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Saturday, June 12, 2021

Mayor Lauren Poe wants Gainesville to look a little more like Rome.

Sipping wine outside a cafe in Rome, Italy, Poe watched people ride bikes, lounge on benches and catch up with one another.  

“It was the most vibrant, colorful and energetic street scene I’ve ever seen,” he said.

The memory of Rome’s dynamic public spaces inspired Poe to pick “Happy City” by Charles Montgomery for his third book club meeting.

On Sunday afternoon, 15 people sat in a semicircle inside the Headquarters Branch of the Alachua County Library District, located at 401 E. University Ave., with Poe to discuss the importance of public spaces in Gainesville. City planners, professors and citizens all contributed their thoughts, experiences and suggestions to the conversation about building a more citizen-centered city.

“I wanted to create a community-wide conversation on topics that I think are important to just building a better community,” Poe said.

Poe’s first two book selections focused on racial equality and attracted more than 100 participants, he said. Sunday’s discussion was more intimate and focused on the creation of high-quality public spaces that encourage a greater sense of community.

The city is currently undertaking two road projects on South Main Street and Southeast Fourth Street, which Poe said will create more inviting public spaces. Poe also hopes to make Gainesville a member of the Vision Zero Network, an international movement that strives to eliminate all serious injuries and fatalities on roadways.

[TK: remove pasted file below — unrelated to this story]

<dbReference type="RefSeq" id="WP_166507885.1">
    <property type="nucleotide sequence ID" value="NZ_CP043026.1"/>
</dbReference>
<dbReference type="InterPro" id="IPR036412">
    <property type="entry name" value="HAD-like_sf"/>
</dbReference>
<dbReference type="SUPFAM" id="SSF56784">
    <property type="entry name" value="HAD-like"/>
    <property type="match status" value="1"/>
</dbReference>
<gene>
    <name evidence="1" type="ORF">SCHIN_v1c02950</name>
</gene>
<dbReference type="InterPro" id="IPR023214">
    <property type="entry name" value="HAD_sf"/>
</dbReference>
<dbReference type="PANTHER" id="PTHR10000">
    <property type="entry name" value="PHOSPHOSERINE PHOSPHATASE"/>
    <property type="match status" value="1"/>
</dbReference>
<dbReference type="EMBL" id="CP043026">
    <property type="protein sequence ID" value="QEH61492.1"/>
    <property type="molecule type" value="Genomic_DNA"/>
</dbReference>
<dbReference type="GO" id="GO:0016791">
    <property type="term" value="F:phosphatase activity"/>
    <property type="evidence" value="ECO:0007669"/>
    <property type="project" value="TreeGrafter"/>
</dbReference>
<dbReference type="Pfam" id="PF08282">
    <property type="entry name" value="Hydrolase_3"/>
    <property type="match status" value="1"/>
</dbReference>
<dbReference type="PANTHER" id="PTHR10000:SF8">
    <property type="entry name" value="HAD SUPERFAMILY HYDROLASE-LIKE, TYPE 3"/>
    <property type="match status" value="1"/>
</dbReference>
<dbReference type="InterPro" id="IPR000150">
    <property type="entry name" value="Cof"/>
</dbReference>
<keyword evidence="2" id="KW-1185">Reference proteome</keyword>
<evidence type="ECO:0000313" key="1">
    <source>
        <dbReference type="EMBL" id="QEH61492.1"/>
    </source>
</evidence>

Cooperation between UF and Gainesville is key to a strong community, Poe said. He hopes to set this example with a new project between Gainesville and UF to create better lighting in public spaces, including a citywide transformation to LED lighting, also known as light-emitting diode lighting.

Poe is also considering a “Bring It Out Front Night,” where citizens are encouraged to be in their front yard in the evening to build stronger relationships between neighbors.

Gainesville resident Gordon Tapper, 55, found the book club was a good opportunity for meaningful civic engagement, he said.

“If you want to be a part of a happy city, you kind of have to step up and participate more actively in activities that are already existing or go to commission meetings and make your voice heard,” Tapper said.

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